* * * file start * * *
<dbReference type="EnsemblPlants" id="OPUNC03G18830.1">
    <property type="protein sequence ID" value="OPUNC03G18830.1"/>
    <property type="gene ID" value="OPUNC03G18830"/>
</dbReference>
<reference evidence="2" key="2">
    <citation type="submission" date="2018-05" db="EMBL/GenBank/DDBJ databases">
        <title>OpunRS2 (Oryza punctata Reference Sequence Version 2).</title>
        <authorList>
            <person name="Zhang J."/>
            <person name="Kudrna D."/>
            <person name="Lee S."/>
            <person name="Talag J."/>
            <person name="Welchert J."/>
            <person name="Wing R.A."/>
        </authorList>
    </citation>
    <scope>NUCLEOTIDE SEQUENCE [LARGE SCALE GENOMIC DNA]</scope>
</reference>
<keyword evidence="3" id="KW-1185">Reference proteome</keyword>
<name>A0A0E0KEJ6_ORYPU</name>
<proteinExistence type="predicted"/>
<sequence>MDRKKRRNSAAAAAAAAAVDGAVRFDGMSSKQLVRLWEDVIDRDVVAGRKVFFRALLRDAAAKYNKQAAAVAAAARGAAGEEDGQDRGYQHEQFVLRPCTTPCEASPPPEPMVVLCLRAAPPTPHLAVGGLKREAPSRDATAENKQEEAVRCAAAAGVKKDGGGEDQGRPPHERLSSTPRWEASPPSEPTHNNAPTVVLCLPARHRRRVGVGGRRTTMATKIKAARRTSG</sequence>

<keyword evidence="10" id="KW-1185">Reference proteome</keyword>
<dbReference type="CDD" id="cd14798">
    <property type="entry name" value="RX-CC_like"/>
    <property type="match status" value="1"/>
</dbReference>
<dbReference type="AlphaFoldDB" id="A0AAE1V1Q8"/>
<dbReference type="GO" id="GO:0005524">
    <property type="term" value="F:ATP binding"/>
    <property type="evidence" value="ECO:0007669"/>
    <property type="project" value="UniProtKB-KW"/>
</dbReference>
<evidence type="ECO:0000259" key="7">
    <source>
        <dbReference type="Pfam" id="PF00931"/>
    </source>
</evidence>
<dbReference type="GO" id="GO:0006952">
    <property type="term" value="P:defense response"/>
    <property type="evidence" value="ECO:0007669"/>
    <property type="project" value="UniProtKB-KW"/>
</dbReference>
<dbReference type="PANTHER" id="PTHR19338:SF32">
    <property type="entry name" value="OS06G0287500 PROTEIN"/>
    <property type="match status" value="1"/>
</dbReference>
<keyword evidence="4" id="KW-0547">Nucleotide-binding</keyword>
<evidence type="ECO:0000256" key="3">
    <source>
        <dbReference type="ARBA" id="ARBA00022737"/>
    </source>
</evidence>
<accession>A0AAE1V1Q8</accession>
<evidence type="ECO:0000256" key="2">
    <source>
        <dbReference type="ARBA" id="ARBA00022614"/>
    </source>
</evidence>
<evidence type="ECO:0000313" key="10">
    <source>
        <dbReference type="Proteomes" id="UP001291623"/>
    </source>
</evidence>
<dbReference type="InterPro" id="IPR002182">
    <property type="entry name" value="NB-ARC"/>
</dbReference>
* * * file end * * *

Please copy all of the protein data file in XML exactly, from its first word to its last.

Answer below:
<dbReference type="EnsemblPlants" id="OPUNC03G18830.1">
    <property type="protein sequence ID" value="OPUNC03G18830.1"/>
    <property type="gene ID" value="OPUNC03G18830"/>
</dbReference>
<reference evidence="2" key="2">
    <citation type="submission" date="2018-05" db="EMBL/GenBank/DDBJ databases">
        <title>OpunRS2 (Oryza punctata Reference Sequence Version 2).</title>
        <authorList>
            <person name="Zhang J."/>
            <person name="Kudrna D."/>
            <person name="Lee S."/>
            <person name="Talag J."/>
            <person name="Welchert J."/>
            <person name="Wing R.A."/>
        </authorList>
    </citation>
    <scope>NUCLEOTIDE SEQUENCE [LARGE SCALE GENOMIC DNA]</scope>
</reference>
<keyword evidence="3" id="KW-1185">Reference proteome</keyword>
<name>A0A0E0KEJ6_ORYPU</name>
<proteinExistence type="predicted"/>
<sequence>MDRKKRRNSAAAAAAAAAVDGAVRFDGMSSKQLVRLWEDVIDRDVVAGRKVFFRALLRDAAAKYNKQAAAVAAAARGAAGEEDGQDRGYQHEQFVLRPCTTPCEASPPPEPMVVLCLRAAPPTPHLAVGGLKREAPSRDATAENKQEEAVRCAAAAGVKKDGGGEDQGRPPHERLSSTPRWEASPPSEPTHNNAPTVVLCLPARHRRRVGVGGRRTTMATKIKAARRTSG</sequence>

<keyword evidence="10" id="KW-1185">Reference proteome</keyword>
<dbReference type="CDD" id="cd14798">
    <property type="entry name" value="RX-CC_like"/>
    <property type="match status" value="1"/>
</dbReference>
<dbReference type="AlphaFoldDB" id="A0AAE1V1Q8"/>
<dbReference type="GO" id="GO:0005524">
    <property type="term" value="F:ATP binding"/>
    <property type="evidence" value="ECO:0007669"/>
    <property type="project" value="UniProtKB-KW"/>
</dbReference>
<evidence type="ECO:0000259" key="7">
    <source>
        <dbReference type="Pfam" id="PF00931"/>
    </source>
</evidence>
<dbReference type="GO" id="GO:0006952">
    <property type="term" value="P:defense response"/>
    <property type="evidence" value="ECO:0007669"/>
    <property type="project" value="UniProtKB-KW"/>
</dbReference>
<dbReference type="PANTHER" id="PTHR19338:SF32">
    <property type="entry name" value="OS06G0287500 PROTEIN"/>
    <property type="match status" value="1"/>
</dbReference>
<keyword evidence="4" id="KW-0547">Nucleotide-binding</keyword>
<evidence type="ECO:0000256" key="3">
    <source>
        <dbReference type="ARBA" id="ARBA00022737"/>
    </source>
</evidence>
<accession>A0AAE1V1Q8</accession>
<evidence type="ECO:0000256" key="2">
    <source>
        <dbReference type="ARBA" id="ARBA00022614"/>
    </source>
</evidence>
<evidence type="ECO:0000313" key="10">
    <source>
        <dbReference type="Proteomes" id="UP001291623"/>
    </source>
</evidence>
<dbReference type="InterPro" id="IPR002182">
    <property type="entry name" value="NB-ARC"/>
</dbReference>